Over the past few days, heavy rainfall caused flooding in several communities across the country, and more so severely impacted Georgetown.
These communities have been so badly affected that the Government has triggered the inter-Agency Task Force led by the Civil Defence Commission (CDC) to partially activate the National Emergency Operations Centre. According to the Hydrometeorological Office, the current extreme rainfall pattern is expected to last until Sunday, and Guyana is expected to receive above-normal rainfall and low-lying areas could experience flooding. As such, residents have been advised to take precautionary measures, because the likelihood of flash flooding has increased.
Guyana is perhaps one of the more precarious lands in South America, since its coastal strip is already some 2.4 metres below sea level. This makes the country vulnerable to flooding. So, when the weather gets really extreme – as it is presently – Government has kept its disaster response plans on standby. However, compounding the situation further for Georgetown is the fact that City Hall has again failed to clear and clean clogged drains and canals in the city. It is well known that citizens of the city are fed up with the wrangling and sometimes even outrageous behaviour of City Hall and their failure to carry out their fiduciary duties.
For years, Central Government has been allocating huge sums towards the council but, unfortunately, citizens are not seeing the kind of results and development they expect. Certain parts of the city are littered with garbage, there are clogged drains and canals, pavements and surrounding drainage are blocked due to illegal vending. As is currently being experienced, Georgetown continues to battle with garbage and flooding problems.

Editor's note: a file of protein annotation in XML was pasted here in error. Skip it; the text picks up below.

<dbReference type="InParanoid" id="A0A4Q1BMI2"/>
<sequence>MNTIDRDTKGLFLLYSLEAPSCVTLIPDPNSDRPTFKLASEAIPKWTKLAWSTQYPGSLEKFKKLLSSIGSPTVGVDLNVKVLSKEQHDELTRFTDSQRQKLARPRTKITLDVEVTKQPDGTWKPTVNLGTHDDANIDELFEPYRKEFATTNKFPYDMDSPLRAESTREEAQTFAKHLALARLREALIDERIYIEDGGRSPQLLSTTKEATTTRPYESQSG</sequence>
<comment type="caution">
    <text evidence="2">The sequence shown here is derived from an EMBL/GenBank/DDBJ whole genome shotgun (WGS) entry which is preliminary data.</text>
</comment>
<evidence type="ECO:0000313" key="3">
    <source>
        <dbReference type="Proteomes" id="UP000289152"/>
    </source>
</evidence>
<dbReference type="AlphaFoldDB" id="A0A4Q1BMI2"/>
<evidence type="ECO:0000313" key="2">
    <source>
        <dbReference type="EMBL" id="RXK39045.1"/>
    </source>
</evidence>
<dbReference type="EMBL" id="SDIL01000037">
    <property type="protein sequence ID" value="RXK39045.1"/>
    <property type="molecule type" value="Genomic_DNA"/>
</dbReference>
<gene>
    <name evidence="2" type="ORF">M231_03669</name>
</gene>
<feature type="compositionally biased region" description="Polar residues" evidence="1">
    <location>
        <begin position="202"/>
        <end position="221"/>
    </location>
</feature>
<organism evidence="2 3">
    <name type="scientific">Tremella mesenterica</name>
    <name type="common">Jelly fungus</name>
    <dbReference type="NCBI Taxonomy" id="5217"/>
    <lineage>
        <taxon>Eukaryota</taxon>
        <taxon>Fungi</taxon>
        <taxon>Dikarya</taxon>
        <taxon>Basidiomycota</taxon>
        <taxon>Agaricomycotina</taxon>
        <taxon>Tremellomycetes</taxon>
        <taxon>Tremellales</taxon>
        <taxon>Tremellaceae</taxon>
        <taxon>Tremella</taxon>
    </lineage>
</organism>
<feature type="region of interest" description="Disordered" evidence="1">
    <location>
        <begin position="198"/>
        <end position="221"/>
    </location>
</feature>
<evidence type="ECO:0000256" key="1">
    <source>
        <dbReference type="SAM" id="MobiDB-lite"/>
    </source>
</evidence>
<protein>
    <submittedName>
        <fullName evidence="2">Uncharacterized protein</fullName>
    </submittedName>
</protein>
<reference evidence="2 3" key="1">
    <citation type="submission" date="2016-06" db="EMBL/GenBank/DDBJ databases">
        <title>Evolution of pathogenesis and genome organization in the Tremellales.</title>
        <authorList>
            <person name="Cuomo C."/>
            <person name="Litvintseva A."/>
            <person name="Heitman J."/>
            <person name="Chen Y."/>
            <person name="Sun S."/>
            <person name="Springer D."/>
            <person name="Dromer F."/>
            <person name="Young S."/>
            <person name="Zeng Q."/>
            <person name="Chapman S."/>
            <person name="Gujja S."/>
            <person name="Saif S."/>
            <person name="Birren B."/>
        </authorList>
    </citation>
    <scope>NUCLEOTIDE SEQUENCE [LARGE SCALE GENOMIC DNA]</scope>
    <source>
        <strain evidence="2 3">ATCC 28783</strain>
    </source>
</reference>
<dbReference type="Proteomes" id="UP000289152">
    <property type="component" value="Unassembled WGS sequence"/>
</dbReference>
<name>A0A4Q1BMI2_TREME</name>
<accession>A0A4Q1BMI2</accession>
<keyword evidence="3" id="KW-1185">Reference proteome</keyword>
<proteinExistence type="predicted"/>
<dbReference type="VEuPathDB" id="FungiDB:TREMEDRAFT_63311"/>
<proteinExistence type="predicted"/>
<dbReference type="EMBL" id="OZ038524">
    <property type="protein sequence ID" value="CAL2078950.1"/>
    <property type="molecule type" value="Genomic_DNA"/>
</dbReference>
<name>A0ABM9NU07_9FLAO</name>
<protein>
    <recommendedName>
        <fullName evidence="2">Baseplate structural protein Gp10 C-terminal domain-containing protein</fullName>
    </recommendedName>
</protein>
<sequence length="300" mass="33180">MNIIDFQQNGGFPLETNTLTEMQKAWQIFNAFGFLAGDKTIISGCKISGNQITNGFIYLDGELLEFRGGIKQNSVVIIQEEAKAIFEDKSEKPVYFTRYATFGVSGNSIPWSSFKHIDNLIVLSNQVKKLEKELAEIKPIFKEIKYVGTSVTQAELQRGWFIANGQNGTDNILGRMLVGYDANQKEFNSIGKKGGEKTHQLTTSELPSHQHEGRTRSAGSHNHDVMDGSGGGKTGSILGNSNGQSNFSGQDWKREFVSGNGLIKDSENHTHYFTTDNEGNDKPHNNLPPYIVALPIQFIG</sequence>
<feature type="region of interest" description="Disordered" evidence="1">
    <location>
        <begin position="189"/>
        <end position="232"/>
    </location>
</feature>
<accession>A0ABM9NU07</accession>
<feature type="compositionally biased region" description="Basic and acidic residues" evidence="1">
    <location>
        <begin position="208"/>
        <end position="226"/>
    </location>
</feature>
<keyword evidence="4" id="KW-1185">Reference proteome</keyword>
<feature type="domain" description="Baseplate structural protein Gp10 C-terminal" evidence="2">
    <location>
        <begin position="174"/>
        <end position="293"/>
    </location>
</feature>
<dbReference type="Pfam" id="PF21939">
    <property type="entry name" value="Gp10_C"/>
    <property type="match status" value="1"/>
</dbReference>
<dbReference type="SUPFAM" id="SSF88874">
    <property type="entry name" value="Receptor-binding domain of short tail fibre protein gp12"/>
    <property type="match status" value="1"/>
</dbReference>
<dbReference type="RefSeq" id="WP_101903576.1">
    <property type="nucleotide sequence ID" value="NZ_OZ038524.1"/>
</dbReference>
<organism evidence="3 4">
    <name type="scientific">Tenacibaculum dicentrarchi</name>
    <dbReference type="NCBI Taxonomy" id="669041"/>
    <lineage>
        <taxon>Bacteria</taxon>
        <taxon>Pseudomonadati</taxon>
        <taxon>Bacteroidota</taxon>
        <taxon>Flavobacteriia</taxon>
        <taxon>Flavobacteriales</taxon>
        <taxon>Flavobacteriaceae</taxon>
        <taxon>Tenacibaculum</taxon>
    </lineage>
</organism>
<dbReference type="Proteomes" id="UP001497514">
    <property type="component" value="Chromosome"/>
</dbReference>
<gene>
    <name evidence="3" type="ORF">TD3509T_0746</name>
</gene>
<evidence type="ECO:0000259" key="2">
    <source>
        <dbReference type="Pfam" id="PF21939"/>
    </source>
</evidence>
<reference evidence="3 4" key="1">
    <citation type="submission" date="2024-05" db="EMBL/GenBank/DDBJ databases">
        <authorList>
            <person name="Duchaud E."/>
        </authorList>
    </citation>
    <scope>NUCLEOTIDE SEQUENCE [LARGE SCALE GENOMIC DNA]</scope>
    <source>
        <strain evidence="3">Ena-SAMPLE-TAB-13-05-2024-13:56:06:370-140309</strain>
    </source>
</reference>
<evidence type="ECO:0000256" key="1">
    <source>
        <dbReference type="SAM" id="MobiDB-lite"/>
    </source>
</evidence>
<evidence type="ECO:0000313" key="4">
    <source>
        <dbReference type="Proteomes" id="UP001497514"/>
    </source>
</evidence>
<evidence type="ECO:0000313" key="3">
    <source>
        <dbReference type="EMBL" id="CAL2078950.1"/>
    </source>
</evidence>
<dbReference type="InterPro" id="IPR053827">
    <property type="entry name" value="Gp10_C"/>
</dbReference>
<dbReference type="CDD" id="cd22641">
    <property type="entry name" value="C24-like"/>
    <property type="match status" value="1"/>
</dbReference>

Instead of there being any notable improvements, the landscape in the city continues to deteriorate and the problems worsen. The municipality only last week complained about its inability to pay garbage collectors. City Hall has always had a poor track record which erodes public confidence in its ability to keep a commitment and use taxes efficiently to improve the cleaning and drainage of the city.
For years the country has had two rainy seasons, but, with climate change, the weather patterns across the globe have changed significantly. Experts have predicted that more frequent and extreme weather linked to climate change, like hurricanes and severe flooding, would occur more often. While we cannot prevent natural disasters from occurring, we can certainly prepare better, so that the impact is reduced. For this reason, it is crucial that City Hall, and even the Regional Democratic Councils (RDCs) in the 10 administrative regions in Guyana, should always be prepared by having control of waste management.
Waiting to clean clogged canals and waterways, or fixing drainage pumps only when the rainy season starts should be a thing of the past. It is important that we constantly review our disaster preparedness efforts. There should be no circumstance to catch us off- guard. As this publication has said before, the decisions we make today would determine our resilience to natural disasters and be critical to people’s well-being in the short and long terms.
With respect to City Hall, we agree that the municipality does need money to run the city, so residents and businesses must pay their taxes; but, in the same breath, City Hall too must honour its obligations to the residents of the city. When the previous administration took office in 2015, M&CC had embarked on a massive city-wide clean-up campaign in Georgetown and its environs. It is time that City Hall embark upon these clean-up campaigns as part of its routine schedule to fulfil its obligations to the residents of the city.